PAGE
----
Naomi Osaka beaten and is out of Tokyo Games

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Naomi Osaka

Naomi Osaka, of Japan, reacts after losing a point to Marketa Vondrousova, of the Czech Republic, during the third round of the tennis competition at the 2020 Summer Olympics, Tuesday, July 27, 2021, in Tokyo, Japan. (AP Photo/Seth Wenig)

(CBS NEWS) — It wasn’t the ending Naomi Osaka or her multitudes of fans across Japan and worldwide expected. But the Tokyo Olympics‘ start will forever be a bright memory for the tennis superstar.

Osaka said after lighting the Olympic cauldron during last week’s opening ceremony that it was “undoubtedly the greatest athletic achievement and honor I will ever have in my life.”

So maybe – just maybe – that will enable Osaka to cope with her unexpected 6-1, 6-4 loss to former French Open finalist Marketa Vondrousova of the Czech Republic in the third round of the Olympic tennis tournament on Tuesday.

Not immediately, though.

“I’m disappointed in every loss, but I feel like this one s–ks more than the others,” Osaka said.

As a four-time Grand Slam champion, the highest-paid female athlete in the world and the host country’s poster girl for the Games, the huge expectations were hard to handle.

“I definitely feel like there was a lot of pressure for this,” Osaka said. “I think it’s maybe because I haven’t played in the Olympics before and for the first year (it) was a bit much.”

Still, on the day before her loss, Osaka tweeted she was “here for a good time”:  

The second-ranked Osaka, who was born in Japan and grew up in the United States, struggled with her usually reliable groundstrokes while the left-handed Vondrousova produced a series of drop-shot winners and other crafty shots that drew her opponent out of her comfort zone.

“It’s tough for her also playing in Japan and in the Olympics,” the 42nd-ranked Vondrousova said. “It’s so much pressure, I cannot imagine.”

Osaka won her opening two matches in straight sets following a two-month mental health break. But conditions were different Tuesday with the roof closed because it was raining outside.

Osaka had talked earlier this week about how “happy” she was to be playing again. That came after she announced in May going into the French Open that she wouldn’t speak to reporters at that tournament, saying those interactions create doubts for her.

Then, after her first-round victory in Paris, she skipped the mandatory news conference.

Osaka was fined $15,000 and – surprisingly – publicly reprimanded by those in charge of Grand Slam tournaments, who said she could be suspended if she kept avoiding the media.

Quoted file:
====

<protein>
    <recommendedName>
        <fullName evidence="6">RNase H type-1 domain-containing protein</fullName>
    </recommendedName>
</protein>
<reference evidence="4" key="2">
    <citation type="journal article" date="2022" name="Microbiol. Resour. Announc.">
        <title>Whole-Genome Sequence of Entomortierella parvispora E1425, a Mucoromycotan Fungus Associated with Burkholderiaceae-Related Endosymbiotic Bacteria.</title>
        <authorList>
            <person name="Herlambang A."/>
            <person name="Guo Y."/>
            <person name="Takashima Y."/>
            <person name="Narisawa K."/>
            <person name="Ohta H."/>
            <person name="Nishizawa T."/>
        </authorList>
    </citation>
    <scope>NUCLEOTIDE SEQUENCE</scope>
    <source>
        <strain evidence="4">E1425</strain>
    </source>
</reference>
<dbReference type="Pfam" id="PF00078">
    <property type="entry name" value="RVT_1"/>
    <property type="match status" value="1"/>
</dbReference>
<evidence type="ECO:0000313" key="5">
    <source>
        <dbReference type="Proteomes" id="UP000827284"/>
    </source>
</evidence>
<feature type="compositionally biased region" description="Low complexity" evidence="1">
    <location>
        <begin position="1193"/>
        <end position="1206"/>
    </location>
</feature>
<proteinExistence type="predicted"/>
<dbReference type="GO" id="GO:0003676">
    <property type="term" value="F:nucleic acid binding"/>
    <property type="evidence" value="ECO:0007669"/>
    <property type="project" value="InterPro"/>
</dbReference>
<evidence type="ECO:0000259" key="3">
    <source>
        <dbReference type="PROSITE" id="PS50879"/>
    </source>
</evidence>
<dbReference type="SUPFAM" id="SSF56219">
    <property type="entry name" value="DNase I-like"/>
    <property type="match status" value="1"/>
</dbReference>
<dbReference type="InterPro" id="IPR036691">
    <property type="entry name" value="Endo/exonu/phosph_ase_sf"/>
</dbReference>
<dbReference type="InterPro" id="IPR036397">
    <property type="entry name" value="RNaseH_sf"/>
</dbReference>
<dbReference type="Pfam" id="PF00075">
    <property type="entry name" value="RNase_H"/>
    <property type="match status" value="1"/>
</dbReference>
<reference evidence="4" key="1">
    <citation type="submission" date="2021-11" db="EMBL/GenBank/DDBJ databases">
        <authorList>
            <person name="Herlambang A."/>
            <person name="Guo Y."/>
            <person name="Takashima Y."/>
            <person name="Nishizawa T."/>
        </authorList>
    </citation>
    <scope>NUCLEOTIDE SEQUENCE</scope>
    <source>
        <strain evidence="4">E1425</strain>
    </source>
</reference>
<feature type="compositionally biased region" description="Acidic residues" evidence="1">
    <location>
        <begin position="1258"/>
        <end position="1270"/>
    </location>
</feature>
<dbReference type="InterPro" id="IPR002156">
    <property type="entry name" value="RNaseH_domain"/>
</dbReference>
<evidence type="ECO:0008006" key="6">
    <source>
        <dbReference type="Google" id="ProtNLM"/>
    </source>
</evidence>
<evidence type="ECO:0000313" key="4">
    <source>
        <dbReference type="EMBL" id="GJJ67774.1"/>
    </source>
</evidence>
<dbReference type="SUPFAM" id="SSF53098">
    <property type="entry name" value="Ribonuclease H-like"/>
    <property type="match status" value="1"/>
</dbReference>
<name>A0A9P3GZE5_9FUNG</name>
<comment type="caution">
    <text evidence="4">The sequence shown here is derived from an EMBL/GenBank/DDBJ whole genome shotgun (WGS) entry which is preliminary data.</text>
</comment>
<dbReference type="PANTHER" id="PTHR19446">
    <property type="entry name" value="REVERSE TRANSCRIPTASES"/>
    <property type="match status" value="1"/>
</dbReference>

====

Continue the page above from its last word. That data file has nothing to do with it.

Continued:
The next day, Osaka withdrew from Roland Garros entirely to take a mental health break, revealing she has dealt with depression and anxiety.

Osaka opened up about her mental health struggles and her decision to drop out of the French Open in an essay in Time magazine, saying “it’s O.K. to not be O.K.”

She sat out Wimbledon, too. So the Tokyo Games marked her return to competition.

“I’ve taken long breaks before and I’ve managed to do well,” said Osaka, who initially didn’t comment after her loss, then came back out and met with a small group of reporters. “I’m not saying that I did bad right now, but I do know that my expectations were a lot higher.

“I feel like my attitude wasn’t that great because I don’t really know how to cope with that pressure, so that’s the best that I could have done in this situation.”

Japan reacts

Reaction in Japan began with “Masaka,” which means “No way.”

And people quickly turned to an outpouring of sympathy.

“Watching you gave me courage. You don’t have to win a medal. Watching you play is enough for all your fans,” said Yuji Taida, a novelist.

Japanese media relayed urgent reports on her loss, with “masaka” in the headlines.

“Her mother’s motherland. Her dream to stand at the pinnacle, with the rising sun on her heart, was not to be,” reported Sports Hochi, a Japanese daily sports newspaper.

The stock of Japanese tennis racket maker Yonex, one of her major corporate sponsors, plunged Tuesday as she lost, but recovered much of the ground later.

For many Japanese, the Japan-born Osaka, whose father is Haitian, has grown to personify a ray of hope for diversity in a nation long linked with discrimination and intolerance for differences.

Some Japanese said it broke their hearts to imagine how much Osaka had wanted to win the gold for her country.

“She has her principles about her pride for Japan, and playing for Japan, while also being proud of her diverse roots in having a Haitian father and living in the U.S.,” said lawyer Atusko Nishiyama, who was already starting to worry Osaka might get attacked for her loss.

Nishiyama said she had been impressed by Osaka’s statements on Black Lives Matter, such as last year when she wore masks bearing names of black people who had been killed.

“Compared to her courage, it is so sad some people are still at a very low level,” Nishiyama said.

While news reports speculated whether it hurt her not to play for two months and referred to how Osaka had talked about her bouts with depression and then sat out Wimbledon, Japan’s response was overwhelmingly one of doting love.

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